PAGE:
Principles for Effective Pedagogy: International responses to evidence from the UK Teaching and Learning Research Programme

James M, AJ Pollard

Research output: Book/ReportEdited book

Abstract

This is the book version of Research Papers in Education, 26(3), 2011, special issue and includes commentaries on TLRP's work from across the world. The ESRC Teaching and Learning Research Programme (TLRP) worked for ten years to improve outcomes for learners across the United Kingdom. Individual projects within the Programme focused on different research questions and utilised a range of methods and theoretical resources. Across-programme thematic seminar series and task groups enabled emerging findings to be analysed, synthesised and communicated to wider audiences. One outcome of this activity was the development of ten ‘evidence-informed’ principles, which engaged with diverse forms of evidence, whilst acknowledging that ‘users’ would need to judge how best to implement such principles in their particular contexts. Synopses of these principles were published in posters and booklets, from 2006, but the evidence and reasoning underpinning them has not been fully explained. This contribution attempts to fill this gap. It provides a justification for the production of the TLRP principles and describes the iterative process by which they were developed. It clusters the ten principles in four broad areas that reflect the multilayered nature of innovation in pedagogy: (1) educational values and purposes; (2) curriculum, pedagogy and assessment; (3) personal and social processes and relationships; and (4) teachers and policies. It elaborates the argument and evidence for each principle, drawing not only on findings from projects but, crucially, the thematic initiatives that began the synthetic work. There is also an attempt, though by no means comprehensive, to relate TLRP insights to research and scholarship beyond the Programme’s school-focused work in order to ground them in a wider literature: to work in other sectors of education; and to the broader literature that has accumulated internationally and over time. Finally, the five years since the principles were first published provides some evidence of impact. Although direct impact on learner outcomes cannot be measured, it is possible to provide an account of take-up by mediating agencies and others. The piece has been prepared as a contribution to international dialogue on effective teaching and learning and to provide a focus for scholarly comment, sharing of expertise and knowledge accumulation.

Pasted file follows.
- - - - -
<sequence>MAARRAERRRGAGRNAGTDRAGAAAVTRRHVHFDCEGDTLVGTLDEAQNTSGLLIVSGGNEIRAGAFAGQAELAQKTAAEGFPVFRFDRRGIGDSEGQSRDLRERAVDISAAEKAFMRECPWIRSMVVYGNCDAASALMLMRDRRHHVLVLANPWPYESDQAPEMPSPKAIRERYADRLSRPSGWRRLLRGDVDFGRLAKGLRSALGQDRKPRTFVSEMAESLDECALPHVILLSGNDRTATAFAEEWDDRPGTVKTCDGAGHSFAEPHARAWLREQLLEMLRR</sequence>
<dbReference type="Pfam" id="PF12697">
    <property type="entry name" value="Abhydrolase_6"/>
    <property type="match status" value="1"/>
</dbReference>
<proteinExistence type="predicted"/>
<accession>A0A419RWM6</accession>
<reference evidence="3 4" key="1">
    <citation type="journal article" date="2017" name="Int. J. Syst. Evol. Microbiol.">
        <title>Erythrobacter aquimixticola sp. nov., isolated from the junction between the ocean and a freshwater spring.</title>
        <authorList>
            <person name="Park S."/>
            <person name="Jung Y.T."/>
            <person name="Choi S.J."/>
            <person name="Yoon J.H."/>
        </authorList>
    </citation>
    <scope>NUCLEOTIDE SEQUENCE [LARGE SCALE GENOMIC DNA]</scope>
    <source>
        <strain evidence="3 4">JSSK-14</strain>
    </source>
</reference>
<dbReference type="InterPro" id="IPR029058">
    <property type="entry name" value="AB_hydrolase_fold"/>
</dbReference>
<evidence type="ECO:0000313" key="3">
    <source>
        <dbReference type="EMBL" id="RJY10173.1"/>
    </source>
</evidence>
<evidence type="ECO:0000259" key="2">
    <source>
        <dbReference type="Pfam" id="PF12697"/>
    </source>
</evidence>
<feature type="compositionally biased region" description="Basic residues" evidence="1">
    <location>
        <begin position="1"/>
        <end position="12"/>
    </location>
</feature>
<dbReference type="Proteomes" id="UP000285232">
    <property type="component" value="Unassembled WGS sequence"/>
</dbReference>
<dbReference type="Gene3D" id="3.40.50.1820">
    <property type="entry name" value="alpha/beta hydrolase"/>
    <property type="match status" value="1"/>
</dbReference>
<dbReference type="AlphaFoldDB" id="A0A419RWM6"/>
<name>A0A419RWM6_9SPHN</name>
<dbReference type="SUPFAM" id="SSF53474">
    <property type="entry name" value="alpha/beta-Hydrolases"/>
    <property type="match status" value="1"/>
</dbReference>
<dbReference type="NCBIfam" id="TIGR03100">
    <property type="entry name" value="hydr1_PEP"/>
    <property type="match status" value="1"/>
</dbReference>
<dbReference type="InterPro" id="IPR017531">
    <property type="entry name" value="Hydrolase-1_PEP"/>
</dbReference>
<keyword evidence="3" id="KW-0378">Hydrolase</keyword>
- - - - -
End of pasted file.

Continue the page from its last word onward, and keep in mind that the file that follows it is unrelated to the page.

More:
Translated title of the contributionPrinciples for Effective Pedagogy: International responses to evidence from the UK Teaching and Learning Research Programme
Original languageEnglish
PublisherRoutledge
Publication statusPublished - 2012

Bibliographical note

Other identifier: with Mary James (Cambridge)

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